CSTPR Noontime Seminar
Machine Learning, Social Learning and the Governance of Self-Driving Cars
by Jack Stilgoe
Department of Science and Technology Studies, University College London
Abstract: Self-driving cars, a quintessentially ‘smart’ technology, are not born smart. In the algorithms that control their movements and the connections they make with their surroundings, they are learning as they emerge, in organised and haphazard ways. As well as a test of the powers of machine learning, they are an important test case for social learning in the technology governance. In this talk, I reframe responsible innovation as social experiment, with the key question being ‘who learns what?’ Focussing on the successes and failures of social learning around a much-publicised crash in 2016, I argue that trajectories and rhetorics of machine learning in transport pose a substantial governance challenge. ‘Self-driving’ or ‘autonomous’ cars are misnamed. As with other technologies, they are shaped by assumptions about social needs, solvable problems and economic opportunities. Governing self-driving cars in the public interest means challenging this discourse of autonomy and appreciating the ways in which self-driving cars will be entangled in their environments. I will conclude with some options for governance that should enable greater social learning.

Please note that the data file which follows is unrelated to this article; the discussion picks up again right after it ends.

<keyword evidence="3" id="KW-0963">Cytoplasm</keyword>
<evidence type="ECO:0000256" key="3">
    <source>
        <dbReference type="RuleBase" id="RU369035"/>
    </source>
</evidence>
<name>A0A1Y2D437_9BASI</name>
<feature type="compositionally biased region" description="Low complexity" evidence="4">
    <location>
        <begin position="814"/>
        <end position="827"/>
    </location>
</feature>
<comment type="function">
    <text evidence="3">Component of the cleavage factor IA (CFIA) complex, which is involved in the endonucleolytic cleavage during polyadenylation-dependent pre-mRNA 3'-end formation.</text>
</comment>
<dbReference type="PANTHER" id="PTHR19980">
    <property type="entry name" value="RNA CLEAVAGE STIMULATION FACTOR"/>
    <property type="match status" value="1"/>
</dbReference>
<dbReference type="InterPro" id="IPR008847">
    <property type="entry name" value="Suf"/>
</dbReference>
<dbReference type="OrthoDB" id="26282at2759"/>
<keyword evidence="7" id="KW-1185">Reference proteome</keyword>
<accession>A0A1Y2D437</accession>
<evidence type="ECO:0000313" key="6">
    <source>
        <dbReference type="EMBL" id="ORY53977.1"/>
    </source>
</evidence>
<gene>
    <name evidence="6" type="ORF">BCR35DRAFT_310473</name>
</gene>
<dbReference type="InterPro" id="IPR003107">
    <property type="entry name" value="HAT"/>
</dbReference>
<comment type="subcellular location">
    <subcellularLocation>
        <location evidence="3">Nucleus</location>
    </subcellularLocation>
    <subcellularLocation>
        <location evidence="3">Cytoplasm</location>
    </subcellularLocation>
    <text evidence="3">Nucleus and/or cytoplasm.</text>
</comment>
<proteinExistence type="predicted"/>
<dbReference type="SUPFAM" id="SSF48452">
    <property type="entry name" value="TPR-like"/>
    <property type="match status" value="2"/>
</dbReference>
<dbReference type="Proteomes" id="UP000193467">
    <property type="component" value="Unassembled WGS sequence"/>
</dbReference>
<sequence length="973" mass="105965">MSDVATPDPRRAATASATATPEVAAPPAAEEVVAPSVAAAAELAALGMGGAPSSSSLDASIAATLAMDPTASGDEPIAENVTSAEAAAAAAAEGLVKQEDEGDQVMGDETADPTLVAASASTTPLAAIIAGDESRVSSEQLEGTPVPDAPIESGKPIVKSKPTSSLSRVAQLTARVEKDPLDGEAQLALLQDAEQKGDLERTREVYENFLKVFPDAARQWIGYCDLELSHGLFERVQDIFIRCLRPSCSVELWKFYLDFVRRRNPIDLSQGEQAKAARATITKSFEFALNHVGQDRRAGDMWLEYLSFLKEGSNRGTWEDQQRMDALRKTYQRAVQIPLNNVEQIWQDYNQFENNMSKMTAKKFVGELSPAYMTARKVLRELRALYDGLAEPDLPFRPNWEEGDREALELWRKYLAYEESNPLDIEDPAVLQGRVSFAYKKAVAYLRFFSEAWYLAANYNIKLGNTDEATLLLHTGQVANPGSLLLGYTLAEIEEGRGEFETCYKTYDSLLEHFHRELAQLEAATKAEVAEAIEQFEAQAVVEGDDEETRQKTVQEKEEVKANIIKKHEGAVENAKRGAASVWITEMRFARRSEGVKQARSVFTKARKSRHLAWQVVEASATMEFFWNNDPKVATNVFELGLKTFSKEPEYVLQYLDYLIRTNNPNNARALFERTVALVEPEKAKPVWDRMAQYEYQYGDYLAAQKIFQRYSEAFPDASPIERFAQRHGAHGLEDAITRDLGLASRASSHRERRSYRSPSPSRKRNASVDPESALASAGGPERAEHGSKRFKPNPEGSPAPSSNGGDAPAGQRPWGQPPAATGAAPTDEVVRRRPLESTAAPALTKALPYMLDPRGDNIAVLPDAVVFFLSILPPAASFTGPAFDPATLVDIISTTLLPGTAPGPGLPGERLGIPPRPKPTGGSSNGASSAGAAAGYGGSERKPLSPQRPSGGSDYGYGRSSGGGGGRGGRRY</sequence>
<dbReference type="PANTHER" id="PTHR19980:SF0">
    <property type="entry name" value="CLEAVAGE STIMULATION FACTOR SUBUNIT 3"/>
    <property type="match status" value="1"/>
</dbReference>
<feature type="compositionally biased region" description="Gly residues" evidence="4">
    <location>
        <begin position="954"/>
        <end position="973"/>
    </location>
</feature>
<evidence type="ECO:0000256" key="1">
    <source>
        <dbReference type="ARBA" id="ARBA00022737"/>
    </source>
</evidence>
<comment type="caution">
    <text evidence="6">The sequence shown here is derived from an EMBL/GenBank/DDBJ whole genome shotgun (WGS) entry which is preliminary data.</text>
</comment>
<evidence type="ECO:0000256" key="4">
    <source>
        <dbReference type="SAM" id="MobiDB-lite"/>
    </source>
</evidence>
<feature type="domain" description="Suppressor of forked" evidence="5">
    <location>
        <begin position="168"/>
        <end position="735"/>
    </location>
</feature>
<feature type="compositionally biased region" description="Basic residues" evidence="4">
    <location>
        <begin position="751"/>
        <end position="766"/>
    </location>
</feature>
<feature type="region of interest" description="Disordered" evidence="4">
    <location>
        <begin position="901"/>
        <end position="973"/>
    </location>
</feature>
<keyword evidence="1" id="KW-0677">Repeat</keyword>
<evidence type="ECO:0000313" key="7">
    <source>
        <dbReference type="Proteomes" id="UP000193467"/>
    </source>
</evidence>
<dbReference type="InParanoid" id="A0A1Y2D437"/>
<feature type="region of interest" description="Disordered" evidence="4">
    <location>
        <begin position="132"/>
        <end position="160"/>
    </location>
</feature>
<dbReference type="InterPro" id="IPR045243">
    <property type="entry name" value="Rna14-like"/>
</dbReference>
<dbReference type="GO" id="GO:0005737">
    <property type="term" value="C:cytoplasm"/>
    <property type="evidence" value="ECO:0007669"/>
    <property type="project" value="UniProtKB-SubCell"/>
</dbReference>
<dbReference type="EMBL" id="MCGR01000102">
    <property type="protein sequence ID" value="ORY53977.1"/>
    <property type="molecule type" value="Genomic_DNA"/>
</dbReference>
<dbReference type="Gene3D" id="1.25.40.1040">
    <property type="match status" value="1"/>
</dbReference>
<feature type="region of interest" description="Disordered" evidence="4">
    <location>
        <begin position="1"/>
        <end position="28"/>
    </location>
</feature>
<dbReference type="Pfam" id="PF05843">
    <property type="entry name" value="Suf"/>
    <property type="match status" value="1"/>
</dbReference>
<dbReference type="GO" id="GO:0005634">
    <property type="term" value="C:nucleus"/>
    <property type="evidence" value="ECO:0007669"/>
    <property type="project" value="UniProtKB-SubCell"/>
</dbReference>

Bio: Jack Stilgoe is senior lecturer at the department of Science and Technology Studies, University College London. His teaching and research interests are in science and innovation policy and the governance of emerging technologies. Among other publications, he is the author of Experiment Earth: Responsible Innovation in Geoengineering (Routledge 2015).